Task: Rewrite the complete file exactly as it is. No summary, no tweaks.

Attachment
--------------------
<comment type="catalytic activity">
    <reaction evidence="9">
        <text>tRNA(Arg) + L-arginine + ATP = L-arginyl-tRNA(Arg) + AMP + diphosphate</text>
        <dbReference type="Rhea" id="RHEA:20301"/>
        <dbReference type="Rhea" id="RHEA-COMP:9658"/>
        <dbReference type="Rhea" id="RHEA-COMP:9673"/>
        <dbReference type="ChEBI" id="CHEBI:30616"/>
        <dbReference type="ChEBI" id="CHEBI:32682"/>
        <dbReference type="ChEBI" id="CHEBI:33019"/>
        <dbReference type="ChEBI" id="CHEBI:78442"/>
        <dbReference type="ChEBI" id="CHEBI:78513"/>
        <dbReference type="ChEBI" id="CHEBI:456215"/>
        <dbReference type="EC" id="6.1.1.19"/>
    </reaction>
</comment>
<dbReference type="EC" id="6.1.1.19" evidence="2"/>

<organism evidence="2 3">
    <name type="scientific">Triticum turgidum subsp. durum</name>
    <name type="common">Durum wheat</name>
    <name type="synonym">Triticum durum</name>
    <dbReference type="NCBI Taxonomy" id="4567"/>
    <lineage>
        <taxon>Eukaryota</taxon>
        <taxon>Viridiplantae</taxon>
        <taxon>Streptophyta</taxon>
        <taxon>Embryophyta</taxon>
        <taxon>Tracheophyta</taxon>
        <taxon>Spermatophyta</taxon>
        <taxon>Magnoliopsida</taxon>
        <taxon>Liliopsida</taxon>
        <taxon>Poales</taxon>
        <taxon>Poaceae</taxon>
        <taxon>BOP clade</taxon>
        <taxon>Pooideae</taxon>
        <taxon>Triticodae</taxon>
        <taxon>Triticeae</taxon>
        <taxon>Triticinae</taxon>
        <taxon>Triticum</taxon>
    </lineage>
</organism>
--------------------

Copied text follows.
<comment type="catalytic activity">
    <reaction evidence="9">
        <text>tRNA(Arg) + L-arginine + ATP = L-arginyl-tRNA(Arg) + AMP + diphosphate</text>
        <dbReference type="Rhea" id="RHEA:20301"/>
        <dbReference type="Rhea" id="RHEA-COMP:9658"/>
        <dbReference type="Rhea" id="RHEA-COMP:9673"/>
        <dbReference type="ChEBI" id="CHEBI:30616"/>
        <dbReference type="ChEBI" id="CHEBI:32682"/>
        <dbReference type="ChEBI" id="CHEBI:33019"/>
        <dbReference type="ChEBI" id="CHEBI:78442"/>
        <dbReference type="ChEBI" id="CHEBI:78513"/>
        <dbReference type="ChEBI" id="CHEBI:456215"/>
        <dbReference type="EC" id="6.1.1.19"/>
    </reaction>
</comment>
<dbReference type="EC" id="6.1.1.19" evidence="2"/>

<organism evidence="2 3">
    <name type="scientific">Triticum turgidum subsp. durum</name>
    <name type="common">Durum wheat</name>
    <name type="synonym">Triticum durum</name>
    <dbReference type="NCBI Taxonomy" id="4567"/>
    <lineage>
        <taxon>Eukaryota</taxon>
        <taxon>Viridiplantae</taxon>
        <taxon>Streptophyta</taxon>
        <taxon>Embryophyta</taxon>
        <taxon>Tracheophyta</taxon>
        <taxon>Spermatophyta</taxon>
        <taxon>Magnoliopsida</taxon>
        <taxon>Liliopsida</taxon>
        <taxon>Poales</taxon>
        <taxon>Poaceae</taxon>
        <taxon>BOP clade</taxon>
        <taxon>Pooideae</taxon>
        <taxon>Triticodae</taxon>
        <taxon>Triticeae</taxon>
        <taxon>Triticinae</taxon>
        <taxon>Triticum</taxon>
    </lineage>
</organism>